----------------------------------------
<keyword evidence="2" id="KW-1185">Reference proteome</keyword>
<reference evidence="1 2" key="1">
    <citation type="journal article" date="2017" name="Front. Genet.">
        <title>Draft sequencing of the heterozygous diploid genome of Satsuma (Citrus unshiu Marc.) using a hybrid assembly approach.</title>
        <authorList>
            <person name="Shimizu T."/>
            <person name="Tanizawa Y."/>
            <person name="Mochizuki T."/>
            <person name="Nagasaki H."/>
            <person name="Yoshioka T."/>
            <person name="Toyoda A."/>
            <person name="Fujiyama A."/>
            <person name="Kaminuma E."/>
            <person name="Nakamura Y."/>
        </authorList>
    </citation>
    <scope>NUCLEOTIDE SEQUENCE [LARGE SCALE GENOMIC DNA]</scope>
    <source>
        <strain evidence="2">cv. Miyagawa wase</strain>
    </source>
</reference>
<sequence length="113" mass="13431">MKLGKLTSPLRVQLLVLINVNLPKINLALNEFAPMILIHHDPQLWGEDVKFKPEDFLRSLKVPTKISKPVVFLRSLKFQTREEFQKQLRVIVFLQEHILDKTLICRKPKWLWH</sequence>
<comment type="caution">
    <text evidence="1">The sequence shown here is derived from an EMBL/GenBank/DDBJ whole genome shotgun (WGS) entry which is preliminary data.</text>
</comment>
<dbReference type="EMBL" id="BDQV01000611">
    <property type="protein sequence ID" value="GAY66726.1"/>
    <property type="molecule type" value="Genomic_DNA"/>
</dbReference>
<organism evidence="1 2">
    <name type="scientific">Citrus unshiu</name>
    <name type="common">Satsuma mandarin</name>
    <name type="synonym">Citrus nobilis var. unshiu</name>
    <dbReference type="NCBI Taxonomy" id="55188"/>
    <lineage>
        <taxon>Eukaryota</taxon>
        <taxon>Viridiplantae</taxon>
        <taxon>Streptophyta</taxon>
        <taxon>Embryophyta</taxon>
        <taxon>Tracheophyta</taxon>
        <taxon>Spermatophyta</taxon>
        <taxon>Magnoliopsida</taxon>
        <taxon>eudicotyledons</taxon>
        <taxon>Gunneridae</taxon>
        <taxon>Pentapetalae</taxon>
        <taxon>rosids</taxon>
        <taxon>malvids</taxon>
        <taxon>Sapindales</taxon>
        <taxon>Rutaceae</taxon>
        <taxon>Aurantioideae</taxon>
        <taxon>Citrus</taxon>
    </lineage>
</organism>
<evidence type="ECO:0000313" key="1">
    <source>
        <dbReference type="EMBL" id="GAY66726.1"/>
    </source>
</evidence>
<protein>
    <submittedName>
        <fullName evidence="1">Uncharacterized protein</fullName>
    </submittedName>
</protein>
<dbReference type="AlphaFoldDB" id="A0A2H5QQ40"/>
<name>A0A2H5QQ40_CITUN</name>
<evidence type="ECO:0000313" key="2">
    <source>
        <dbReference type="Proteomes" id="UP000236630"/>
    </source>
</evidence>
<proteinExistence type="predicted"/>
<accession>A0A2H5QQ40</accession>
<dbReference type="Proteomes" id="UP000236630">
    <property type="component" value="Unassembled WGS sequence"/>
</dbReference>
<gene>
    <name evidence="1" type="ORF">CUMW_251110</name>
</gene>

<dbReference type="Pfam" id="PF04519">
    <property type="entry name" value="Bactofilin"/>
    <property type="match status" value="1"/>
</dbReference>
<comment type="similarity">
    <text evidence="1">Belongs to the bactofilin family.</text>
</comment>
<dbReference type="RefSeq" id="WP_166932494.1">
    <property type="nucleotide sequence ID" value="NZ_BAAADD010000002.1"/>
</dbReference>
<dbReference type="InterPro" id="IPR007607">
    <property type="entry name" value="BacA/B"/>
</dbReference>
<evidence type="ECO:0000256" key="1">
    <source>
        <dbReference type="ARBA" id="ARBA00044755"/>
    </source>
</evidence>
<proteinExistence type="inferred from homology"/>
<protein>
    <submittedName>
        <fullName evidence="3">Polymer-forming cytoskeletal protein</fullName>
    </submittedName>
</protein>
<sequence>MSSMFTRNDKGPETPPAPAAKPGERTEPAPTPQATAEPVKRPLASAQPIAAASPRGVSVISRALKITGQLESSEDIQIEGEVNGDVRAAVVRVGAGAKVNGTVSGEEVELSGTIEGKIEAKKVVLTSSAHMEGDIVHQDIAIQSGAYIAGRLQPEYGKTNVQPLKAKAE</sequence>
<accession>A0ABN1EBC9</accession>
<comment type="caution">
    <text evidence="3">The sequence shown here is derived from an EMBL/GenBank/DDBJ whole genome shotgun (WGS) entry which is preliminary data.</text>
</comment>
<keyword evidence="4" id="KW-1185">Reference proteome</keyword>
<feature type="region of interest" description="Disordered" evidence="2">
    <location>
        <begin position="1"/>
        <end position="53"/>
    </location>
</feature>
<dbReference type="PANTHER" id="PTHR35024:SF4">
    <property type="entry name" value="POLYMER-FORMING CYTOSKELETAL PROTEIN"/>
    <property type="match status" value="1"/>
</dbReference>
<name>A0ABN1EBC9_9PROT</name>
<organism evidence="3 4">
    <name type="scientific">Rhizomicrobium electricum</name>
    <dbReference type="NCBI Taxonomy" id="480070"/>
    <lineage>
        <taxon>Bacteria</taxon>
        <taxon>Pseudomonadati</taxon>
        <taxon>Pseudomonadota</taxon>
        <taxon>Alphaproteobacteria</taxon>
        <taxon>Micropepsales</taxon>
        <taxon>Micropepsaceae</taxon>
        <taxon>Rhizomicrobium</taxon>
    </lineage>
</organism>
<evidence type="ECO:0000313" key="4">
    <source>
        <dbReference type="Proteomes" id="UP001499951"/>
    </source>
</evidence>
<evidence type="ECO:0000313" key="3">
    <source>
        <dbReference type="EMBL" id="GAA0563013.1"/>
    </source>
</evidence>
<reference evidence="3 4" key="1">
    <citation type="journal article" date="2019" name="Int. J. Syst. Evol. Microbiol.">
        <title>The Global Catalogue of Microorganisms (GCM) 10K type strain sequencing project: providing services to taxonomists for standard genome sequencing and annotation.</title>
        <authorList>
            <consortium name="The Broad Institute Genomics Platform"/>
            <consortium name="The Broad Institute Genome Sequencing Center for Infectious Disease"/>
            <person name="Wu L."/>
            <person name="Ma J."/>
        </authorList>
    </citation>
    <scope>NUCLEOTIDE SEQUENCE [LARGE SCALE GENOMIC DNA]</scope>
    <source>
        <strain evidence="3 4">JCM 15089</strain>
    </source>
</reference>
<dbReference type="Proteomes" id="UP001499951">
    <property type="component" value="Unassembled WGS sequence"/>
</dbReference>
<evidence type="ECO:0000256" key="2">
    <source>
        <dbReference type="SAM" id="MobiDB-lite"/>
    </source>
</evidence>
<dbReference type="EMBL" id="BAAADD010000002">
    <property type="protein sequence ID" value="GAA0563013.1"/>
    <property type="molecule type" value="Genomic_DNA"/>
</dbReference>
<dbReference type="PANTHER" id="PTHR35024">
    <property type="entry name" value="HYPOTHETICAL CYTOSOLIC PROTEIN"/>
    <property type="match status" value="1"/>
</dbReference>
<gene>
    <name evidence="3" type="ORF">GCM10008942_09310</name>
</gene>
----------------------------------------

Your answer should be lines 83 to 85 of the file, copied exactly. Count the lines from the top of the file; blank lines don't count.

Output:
<comment type="similarity">
    <text evidence="1">Belongs to the bactofilin family.</text>
</comment>